Functions can be defined to accept more formal arguments at the call site than are specified by the parameter declaration clause. Such functions are called variadic functions because they can accept a variable number of arguments from a caller. C++ provides two mechanisms by which a variadic function can be defined: function parameter packs and use of a C-style ellipsis as the final parameter declaration.
Variadic functions are flexible because they accept a varying number of arguments of differing types. However, they can also be hazardous. A variadic function using a C-style ellipsis (hereafter called a C-style variadic function) has no mechanisms to check the type safety of arguments being passed to the function or to check that the number of arguments being passed matches the semantics of the function definition. Consequently, a runtime call to a C-style variadic function that passes inappropriate arguments yields undefined behavior. Such undefined behavior could be exploited to run arbitrary code.
Do not define C-style variadic functions. (The declaration of a C-style variadic function that is never defined is permitted, as it is not harmful and can be useful in unevaluated contexts.)
Issues with C-style variadic functions can be avoided by using variadic functions defined with function parameter packs for situations in which a variable number of arguments should be passed to a function. Additionally, function currying can be used as a replacement to variadic functions. For example, in contrast to C's
printf() family of functions, C++ output is implemented with the overloaded single-argument
Noncompliant Code Example
This noncompliant code example uses a C-style variadic function to add a series of integers together. The function reads arguments until the value
0 is found. Calling this function without passing the value
0 as an argument (after the first two arguments) results in undefined behavior. Furthermore, passing any type other than an
int also results in undefined behavior.
Compliant Solution (Recursive Pack Expansion)
In this compliant solution, a variadic function using a function parameter pack is used to implement the
add() function, allowing identical behavior for call sites. Unlike the C-style variadic function used in the noncompliant code example, this compliant solution does not result in undefined behavior if the list of parameters is not terminated with
0. Additionally, if any of the values passed to the function are not integers, the code is ill-formed rather than producing undefined behavior.
This compliant solution makes use of
std::enable_if to ensure that any nonintegral argument value results in an ill-formed program.
Compliant Solution (Braced Initializer List Expansion)
An alternative compliant solution that does not require recursive expansion of the function parameter pack instead expands the function parameter pack into a list of values as part of a braced initializer list. Since narrowing conversions are not allowed in a braced initializer list, the type safety is preserved despite the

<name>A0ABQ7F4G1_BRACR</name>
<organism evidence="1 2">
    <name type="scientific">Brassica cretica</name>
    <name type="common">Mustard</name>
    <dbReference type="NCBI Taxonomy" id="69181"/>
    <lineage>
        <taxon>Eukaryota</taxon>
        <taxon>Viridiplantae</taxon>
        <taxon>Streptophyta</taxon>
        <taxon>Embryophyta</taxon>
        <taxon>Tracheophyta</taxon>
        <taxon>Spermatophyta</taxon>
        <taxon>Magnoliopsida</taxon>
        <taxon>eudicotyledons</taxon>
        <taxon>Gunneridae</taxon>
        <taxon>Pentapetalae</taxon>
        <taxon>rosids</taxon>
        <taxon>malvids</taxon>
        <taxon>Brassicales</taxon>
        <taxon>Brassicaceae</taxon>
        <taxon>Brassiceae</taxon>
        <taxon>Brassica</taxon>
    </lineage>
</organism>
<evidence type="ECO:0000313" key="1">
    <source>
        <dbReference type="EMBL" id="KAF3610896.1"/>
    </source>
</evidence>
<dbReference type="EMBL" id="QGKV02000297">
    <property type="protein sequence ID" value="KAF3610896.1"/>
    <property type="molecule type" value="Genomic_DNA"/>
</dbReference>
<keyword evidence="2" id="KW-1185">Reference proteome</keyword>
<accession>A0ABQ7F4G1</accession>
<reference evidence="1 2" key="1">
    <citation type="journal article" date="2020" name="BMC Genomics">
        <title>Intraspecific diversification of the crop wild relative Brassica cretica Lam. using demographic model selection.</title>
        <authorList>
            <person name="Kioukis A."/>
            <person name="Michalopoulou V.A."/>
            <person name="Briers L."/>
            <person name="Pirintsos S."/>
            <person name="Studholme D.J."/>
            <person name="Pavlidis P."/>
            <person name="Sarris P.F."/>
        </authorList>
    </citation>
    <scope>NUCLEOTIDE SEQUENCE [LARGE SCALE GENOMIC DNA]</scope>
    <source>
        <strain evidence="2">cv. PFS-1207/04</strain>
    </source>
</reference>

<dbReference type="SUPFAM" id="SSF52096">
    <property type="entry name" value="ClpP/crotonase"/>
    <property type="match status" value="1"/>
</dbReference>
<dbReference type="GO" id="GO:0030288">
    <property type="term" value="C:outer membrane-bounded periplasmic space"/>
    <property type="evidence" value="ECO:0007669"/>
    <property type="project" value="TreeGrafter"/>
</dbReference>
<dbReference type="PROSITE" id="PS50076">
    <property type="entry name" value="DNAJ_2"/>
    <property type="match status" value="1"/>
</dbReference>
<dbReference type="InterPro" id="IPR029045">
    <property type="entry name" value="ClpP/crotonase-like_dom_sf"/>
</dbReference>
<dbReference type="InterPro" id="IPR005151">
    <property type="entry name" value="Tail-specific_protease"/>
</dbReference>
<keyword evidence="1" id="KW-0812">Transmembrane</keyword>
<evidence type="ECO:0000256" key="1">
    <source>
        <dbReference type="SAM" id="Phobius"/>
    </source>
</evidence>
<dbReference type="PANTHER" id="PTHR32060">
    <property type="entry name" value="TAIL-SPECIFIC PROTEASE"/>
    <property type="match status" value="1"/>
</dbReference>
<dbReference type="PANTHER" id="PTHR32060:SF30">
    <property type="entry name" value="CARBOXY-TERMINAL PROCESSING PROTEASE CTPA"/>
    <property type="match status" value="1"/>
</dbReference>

std::enable_if not involving any of the variadic arguments.
DCL50-CPP-EX1: It is permissible to define a C-style variadic function if that function also has external C language linkage. For instance, the function may be a definition used in a C library API that is implemented in C++.
DCL50-CPP-EX2: As stated in the normative text, C-style variadic functions that are declared but never defined are permitted. For example, when a function call expression appears in an unevaluated context, such as the argument in a
sizeof expression, overload resolution is performed to determine the result type of the call but does not require a function definition. Some template metaprogramming techniques that employ SFINAE use variadic function declarations to implement compile-time type queries, as in the following example.
In this example, the value of
value is determined on the basis of which overload of
test() is selected. The declaration of
Inner *I allows use of the variable
I within the
decltype specifier, which results in a pointer of some (possibly
void) type, with a default value of
nullptr. However, if there is no declaration of
decltype specifier will be ill-formed, and that variant of
test() will not be a candidate function for overload resolution due to SFINAE. The result is that the C-style variadic function variant of
test() will be the only function in the candidate set. Both
test() functions are declared but never defined because their definitions are not required for use within an unevaluated expression context.
Incorrectly using a variadic function can result in abnormal program termination, unintended information disclosure, or execution of arbitrary code.
|Clang||3.9||Checked by |
|LDRA tool suite||9.5.8|
|SonarQube C/C++ Plugin||3.11||FunctionEllipsis|
|[ISO/IEC 14882-2014]||Subclause 5.2.2, "Function Call"|
Subclause 14.5.3, "Variadic Templates"